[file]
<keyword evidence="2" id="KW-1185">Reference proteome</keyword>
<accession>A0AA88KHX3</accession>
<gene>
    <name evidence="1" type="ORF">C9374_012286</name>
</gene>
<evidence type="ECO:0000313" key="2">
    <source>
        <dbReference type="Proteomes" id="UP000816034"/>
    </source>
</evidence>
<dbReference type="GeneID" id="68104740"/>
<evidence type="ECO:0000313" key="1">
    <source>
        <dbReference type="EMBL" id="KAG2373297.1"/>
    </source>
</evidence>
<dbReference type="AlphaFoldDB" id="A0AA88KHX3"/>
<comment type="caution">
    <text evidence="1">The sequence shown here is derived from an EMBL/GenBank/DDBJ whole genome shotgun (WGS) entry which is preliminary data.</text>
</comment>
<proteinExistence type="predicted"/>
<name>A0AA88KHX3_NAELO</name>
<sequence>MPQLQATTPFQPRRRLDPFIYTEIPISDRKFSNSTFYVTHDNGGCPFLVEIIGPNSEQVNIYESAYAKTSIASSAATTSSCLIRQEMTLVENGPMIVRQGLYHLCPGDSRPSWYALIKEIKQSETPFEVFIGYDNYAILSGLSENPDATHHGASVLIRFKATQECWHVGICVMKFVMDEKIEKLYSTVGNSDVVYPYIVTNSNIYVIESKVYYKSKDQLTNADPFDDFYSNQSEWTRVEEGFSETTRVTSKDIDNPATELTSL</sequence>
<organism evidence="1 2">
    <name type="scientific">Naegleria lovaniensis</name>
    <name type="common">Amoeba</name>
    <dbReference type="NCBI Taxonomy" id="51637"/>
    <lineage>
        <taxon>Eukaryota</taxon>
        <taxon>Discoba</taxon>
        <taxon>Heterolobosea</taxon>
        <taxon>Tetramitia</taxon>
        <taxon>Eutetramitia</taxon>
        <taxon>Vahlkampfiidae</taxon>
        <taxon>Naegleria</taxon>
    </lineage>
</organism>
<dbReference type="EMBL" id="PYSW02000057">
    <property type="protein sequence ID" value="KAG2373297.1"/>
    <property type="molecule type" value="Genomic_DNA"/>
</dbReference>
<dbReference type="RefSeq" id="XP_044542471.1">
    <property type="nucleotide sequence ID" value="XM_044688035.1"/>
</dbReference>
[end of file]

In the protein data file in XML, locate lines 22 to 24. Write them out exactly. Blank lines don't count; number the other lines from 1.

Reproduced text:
<name>A0AA88KHX3_NAELO</name>
<sequence>MPQLQATTPFQPRRRLDPFIYTEIPISDRKFSNSTFYVTHDNGGCPFLVEIIGPNSEQVNIYESAYAKTSIASSAATTSSCLIRQEMTLVENGPMIVRQGLYHLCPGDSRPSWYALIKEIKQSETPFEVFIGYDNYAILSGLSENPDATHHGASVLIRFKATQECWHVGICVMKFVMDEKIEKLYSTVGNSDVVYPYIVTNSNIYVIESKVYYKSKDQLTNADPFDDFYSNQSEWTRVEEGFSETTRVTSKDIDNPATELTSL</sequence>
<organism evidence="1 2">